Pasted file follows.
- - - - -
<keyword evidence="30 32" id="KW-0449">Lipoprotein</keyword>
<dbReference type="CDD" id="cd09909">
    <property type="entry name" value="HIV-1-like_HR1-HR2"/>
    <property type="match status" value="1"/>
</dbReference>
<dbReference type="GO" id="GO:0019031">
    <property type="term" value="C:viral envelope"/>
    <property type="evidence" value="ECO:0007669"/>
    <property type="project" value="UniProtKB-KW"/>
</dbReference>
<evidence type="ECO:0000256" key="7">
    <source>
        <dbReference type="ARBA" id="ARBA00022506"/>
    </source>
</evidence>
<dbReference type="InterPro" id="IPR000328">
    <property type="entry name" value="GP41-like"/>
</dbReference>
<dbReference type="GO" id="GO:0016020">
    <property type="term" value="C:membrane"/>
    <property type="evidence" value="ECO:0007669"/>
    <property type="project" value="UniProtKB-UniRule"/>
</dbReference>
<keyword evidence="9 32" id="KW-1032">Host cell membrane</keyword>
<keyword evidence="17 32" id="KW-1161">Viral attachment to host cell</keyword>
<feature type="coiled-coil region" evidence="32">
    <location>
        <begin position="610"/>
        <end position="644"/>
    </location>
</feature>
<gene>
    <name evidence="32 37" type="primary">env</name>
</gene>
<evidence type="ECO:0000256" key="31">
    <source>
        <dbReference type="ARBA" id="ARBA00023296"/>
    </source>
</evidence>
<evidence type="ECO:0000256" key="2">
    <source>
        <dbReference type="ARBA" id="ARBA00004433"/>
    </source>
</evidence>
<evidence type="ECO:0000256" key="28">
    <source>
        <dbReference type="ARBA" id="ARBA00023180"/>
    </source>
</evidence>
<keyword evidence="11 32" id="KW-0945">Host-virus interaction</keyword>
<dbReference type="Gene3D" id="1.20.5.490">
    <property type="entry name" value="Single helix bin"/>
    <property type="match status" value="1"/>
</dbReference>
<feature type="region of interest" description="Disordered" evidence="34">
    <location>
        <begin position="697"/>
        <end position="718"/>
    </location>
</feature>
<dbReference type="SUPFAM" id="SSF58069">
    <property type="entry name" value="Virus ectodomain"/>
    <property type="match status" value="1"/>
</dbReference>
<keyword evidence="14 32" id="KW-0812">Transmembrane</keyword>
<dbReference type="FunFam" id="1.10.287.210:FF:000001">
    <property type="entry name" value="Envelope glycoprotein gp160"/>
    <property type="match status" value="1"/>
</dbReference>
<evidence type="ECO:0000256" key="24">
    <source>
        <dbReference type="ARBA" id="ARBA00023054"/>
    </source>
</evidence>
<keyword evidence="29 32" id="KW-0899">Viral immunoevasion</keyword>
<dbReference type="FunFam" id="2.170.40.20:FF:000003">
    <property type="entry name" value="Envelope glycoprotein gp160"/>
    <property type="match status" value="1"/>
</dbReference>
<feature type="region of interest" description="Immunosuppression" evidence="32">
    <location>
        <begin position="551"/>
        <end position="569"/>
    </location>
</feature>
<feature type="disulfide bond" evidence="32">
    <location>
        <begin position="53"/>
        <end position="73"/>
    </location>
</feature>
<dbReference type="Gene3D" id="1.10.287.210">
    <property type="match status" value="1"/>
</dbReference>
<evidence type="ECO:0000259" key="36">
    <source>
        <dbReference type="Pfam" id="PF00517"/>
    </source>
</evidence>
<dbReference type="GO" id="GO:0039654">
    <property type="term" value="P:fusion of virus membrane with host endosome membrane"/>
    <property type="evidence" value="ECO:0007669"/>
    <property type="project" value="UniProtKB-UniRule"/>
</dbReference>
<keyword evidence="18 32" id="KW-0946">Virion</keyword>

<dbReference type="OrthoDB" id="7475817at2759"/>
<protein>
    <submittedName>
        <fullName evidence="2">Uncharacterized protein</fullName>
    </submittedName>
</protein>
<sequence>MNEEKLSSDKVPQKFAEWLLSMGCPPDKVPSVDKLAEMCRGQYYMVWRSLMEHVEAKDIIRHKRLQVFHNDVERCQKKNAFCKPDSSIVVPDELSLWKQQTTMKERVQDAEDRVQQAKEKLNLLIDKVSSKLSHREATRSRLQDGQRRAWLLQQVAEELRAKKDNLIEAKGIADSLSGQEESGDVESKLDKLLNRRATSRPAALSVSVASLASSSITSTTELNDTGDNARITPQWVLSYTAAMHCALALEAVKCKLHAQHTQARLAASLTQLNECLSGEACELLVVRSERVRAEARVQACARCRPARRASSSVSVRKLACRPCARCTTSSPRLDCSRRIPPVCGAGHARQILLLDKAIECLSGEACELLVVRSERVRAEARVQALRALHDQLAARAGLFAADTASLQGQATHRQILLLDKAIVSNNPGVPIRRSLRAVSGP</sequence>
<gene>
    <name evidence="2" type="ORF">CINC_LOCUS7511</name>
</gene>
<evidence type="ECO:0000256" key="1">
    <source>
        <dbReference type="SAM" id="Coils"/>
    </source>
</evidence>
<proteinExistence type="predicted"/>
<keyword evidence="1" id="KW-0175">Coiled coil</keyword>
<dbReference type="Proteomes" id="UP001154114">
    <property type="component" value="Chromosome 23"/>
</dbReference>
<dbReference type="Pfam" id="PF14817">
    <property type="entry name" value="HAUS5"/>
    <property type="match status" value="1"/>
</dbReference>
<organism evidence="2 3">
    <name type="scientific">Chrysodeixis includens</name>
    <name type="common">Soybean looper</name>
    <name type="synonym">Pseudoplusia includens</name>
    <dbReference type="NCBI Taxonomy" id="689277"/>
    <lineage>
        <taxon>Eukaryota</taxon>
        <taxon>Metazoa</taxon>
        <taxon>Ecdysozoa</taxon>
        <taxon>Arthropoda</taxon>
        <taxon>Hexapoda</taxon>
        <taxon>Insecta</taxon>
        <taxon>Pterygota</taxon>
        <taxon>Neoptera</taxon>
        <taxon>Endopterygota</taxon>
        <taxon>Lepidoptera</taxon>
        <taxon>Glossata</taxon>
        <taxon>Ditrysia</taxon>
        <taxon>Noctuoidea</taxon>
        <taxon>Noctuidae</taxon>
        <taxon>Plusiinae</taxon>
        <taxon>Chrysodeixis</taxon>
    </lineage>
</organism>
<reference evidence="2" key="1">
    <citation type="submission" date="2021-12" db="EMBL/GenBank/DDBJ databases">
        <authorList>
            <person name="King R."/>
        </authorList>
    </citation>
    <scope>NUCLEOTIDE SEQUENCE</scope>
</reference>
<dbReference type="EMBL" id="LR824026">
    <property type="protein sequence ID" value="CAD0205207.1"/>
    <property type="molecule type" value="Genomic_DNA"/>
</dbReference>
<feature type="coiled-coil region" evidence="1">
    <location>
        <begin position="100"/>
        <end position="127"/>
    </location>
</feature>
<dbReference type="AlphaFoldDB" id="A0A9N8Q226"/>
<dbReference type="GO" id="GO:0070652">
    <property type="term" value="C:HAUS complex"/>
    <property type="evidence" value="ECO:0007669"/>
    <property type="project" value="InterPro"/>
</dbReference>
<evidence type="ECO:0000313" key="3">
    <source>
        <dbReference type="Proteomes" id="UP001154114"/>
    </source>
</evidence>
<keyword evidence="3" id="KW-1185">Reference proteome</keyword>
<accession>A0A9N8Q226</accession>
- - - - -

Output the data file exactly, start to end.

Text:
<keyword evidence="30 32" id="KW-0449">Lipoprotein</keyword>
<dbReference type="CDD" id="cd09909">
    <property type="entry name" value="HIV-1-like_HR1-HR2"/>
    <property type="match status" value="1"/>
</dbReference>
<dbReference type="GO" id="GO:0019031">
    <property type="term" value="C:viral envelope"/>
    <property type="evidence" value="ECO:0007669"/>
    <property type="project" value="UniProtKB-KW"/>
</dbReference>
<evidence type="ECO:0000256" key="7">
    <source>
        <dbReference type="ARBA" id="ARBA00022506"/>
    </source>
</evidence>
<dbReference type="InterPro" id="IPR000328">
    <property type="entry name" value="GP41-like"/>
</dbReference>
<dbReference type="GO" id="GO:0016020">
    <property type="term" value="C:membrane"/>
    <property type="evidence" value="ECO:0007669"/>
    <property type="project" value="UniProtKB-UniRule"/>
</dbReference>
<keyword evidence="9 32" id="KW-1032">Host cell membrane</keyword>
<keyword evidence="17 32" id="KW-1161">Viral attachment to host cell</keyword>
<feature type="coiled-coil region" evidence="32">
    <location>
        <begin position="610"/>
        <end position="644"/>
    </location>
</feature>
<gene>
    <name evidence="32 37" type="primary">env</name>
</gene>
<evidence type="ECO:0000256" key="31">
    <source>
        <dbReference type="ARBA" id="ARBA00023296"/>
    </source>
</evidence>
<evidence type="ECO:0000256" key="2">
    <source>
        <dbReference type="ARBA" id="ARBA00004433"/>
    </source>
</evidence>
<evidence type="ECO:0000256" key="28">
    <source>
        <dbReference type="ARBA" id="ARBA00023180"/>
    </source>
</evidence>
<keyword evidence="11 32" id="KW-0945">Host-virus interaction</keyword>
<dbReference type="Gene3D" id="1.20.5.490">
    <property type="entry name" value="Single helix bin"/>
    <property type="match status" value="1"/>
</dbReference>
<feature type="region of interest" description="Disordered" evidence="34">
    <location>
        <begin position="697"/>
        <end position="718"/>
    </location>
</feature>
<dbReference type="SUPFAM" id="SSF58069">
    <property type="entry name" value="Virus ectodomain"/>
    <property type="match status" value="1"/>
</dbReference>
<keyword evidence="14 32" id="KW-0812">Transmembrane</keyword>
<dbReference type="FunFam" id="1.10.287.210:FF:000001">
    <property type="entry name" value="Envelope glycoprotein gp160"/>
    <property type="match status" value="1"/>
</dbReference>
<evidence type="ECO:0000256" key="24">
    <source>
        <dbReference type="ARBA" id="ARBA00023054"/>
    </source>
</evidence>
<keyword evidence="29 32" id="KW-0899">Viral immunoevasion</keyword>
<dbReference type="FunFam" id="2.170.40.20:FF:000003">
    <property type="entry name" value="Envelope glycoprotein gp160"/>
    <property type="match status" value="1"/>
</dbReference>
<feature type="region of interest" description="Immunosuppression" evidence="32">
    <location>
        <begin position="551"/>
        <end position="569"/>
    </location>
</feature>
<feature type="disulfide bond" evidence="32">
    <location>
        <begin position="53"/>
        <end position="73"/>
    </location>
</feature>
<dbReference type="Gene3D" id="1.10.287.210">
    <property type="match status" value="1"/>
</dbReference>
<evidence type="ECO:0000259" key="36">
    <source>
        <dbReference type="Pfam" id="PF00517"/>
    </source>
</evidence>
<dbReference type="GO" id="GO:0039654">
    <property type="term" value="P:fusion of virus membrane with host endosome membrane"/>
    <property type="evidence" value="ECO:0007669"/>
    <property type="project" value="UniProtKB-UniRule"/>
</dbReference>
<keyword evidence="18 32" id="KW-0946">Virion</keyword>

<dbReference type="OrthoDB" id="7475817at2759"/>
<protein>
    <submittedName>
        <fullName evidence="2">Uncharacterized protein</fullName>
    </submittedName>
</protein>
<sequence>MNEEKLSSDKVPQKFAEWLLSMGCPPDKVPSVDKLAEMCRGQYYMVWRSLMEHVEAKDIIRHKRLQVFHNDVERCQKKNAFCKPDSSIVVPDELSLWKQQTTMKERVQDAEDRVQQAKEKLNLLIDKVSSKLSHREATRSRLQDGQRRAWLLQQVAEELRAKKDNLIEAKGIADSLSGQEESGDVESKLDKLLNRRATSRPAALSVSVASLASSSITSTTELNDTGDNARITPQWVLSYTAAMHCALALEAVKCKLHAQHTQARLAASLTQLNECLSGEACELLVVRSERVRAEARVQACARCRPARRASSSVSVRKLACRPCARCTTSSPRLDCSRRIPPVCGAGHARQILLLDKAIECLSGEACELLVVRSERVRAEARVQALRALHDQLAARAGLFAADTASLQGQATHRQILLLDKAIVSNNPGVPIRRSLRAVSGP</sequence>
<gene>
    <name evidence="2" type="ORF">CINC_LOCUS7511</name>
</gene>
<evidence type="ECO:0000256" key="1">
    <source>
        <dbReference type="SAM" id="Coils"/>
    </source>
</evidence>
<proteinExistence type="predicted"/>
<keyword evidence="1" id="KW-0175">Coiled coil</keyword>
<dbReference type="Proteomes" id="UP001154114">
    <property type="component" value="Chromosome 23"/>
</dbReference>
<dbReference type="Pfam" id="PF14817">
    <property type="entry name" value="HAUS5"/>
    <property type="match status" value="1"/>
</dbReference>
<organism evidence="2 3">
    <name type="scientific">Chrysodeixis includens</name>
    <name type="common">Soybean looper</name>
    <name type="synonym">Pseudoplusia includens</name>
    <dbReference type="NCBI Taxonomy" id="689277"/>
    <lineage>
        <taxon>Eukaryota</taxon>
        <taxon>Metazoa</taxon>
        <taxon>Ecdysozoa</taxon>
        <taxon>Arthropoda</taxon>
        <taxon>Hexapoda</taxon>
        <taxon>Insecta</taxon>
        <taxon>Pterygota</taxon>
        <taxon>Neoptera</taxon>
        <taxon>Endopterygota</taxon>
        <taxon>Lepidoptera</taxon>
        <taxon>Glossata</taxon>
        <taxon>Ditrysia</taxon>
        <taxon>Noctuoidea</taxon>
        <taxon>Noctuidae</taxon>
        <taxon>Plusiinae</taxon>
        <taxon>Chrysodeixis</taxon>
    </lineage>
</organism>
<reference evidence="2" key="1">
    <citation type="submission" date="2021-12" db="EMBL/GenBank/DDBJ databases">
        <authorList>
            <person name="King R."/>
        </authorList>
    </citation>
    <scope>NUCLEOTIDE SEQUENCE</scope>
</reference>
<dbReference type="EMBL" id="LR824026">
    <property type="protein sequence ID" value="CAD0205207.1"/>
    <property type="molecule type" value="Genomic_DNA"/>
</dbReference>
<feature type="coiled-coil region" evidence="1">
    <location>
        <begin position="100"/>
        <end position="127"/>
    </location>
</feature>
<dbReference type="AlphaFoldDB" id="A0A9N8Q226"/>
<dbReference type="GO" id="GO:0070652">
    <property type="term" value="C:HAUS complex"/>
    <property type="evidence" value="ECO:0007669"/>
    <property type="project" value="InterPro"/>
</dbReference>
<evidence type="ECO:0000313" key="3">
    <source>
        <dbReference type="Proteomes" id="UP001154114"/>
    </source>
</evidence>
<keyword evidence="3" id="KW-1185">Reference proteome</keyword>
<accession>A0A9N8Q226</accession>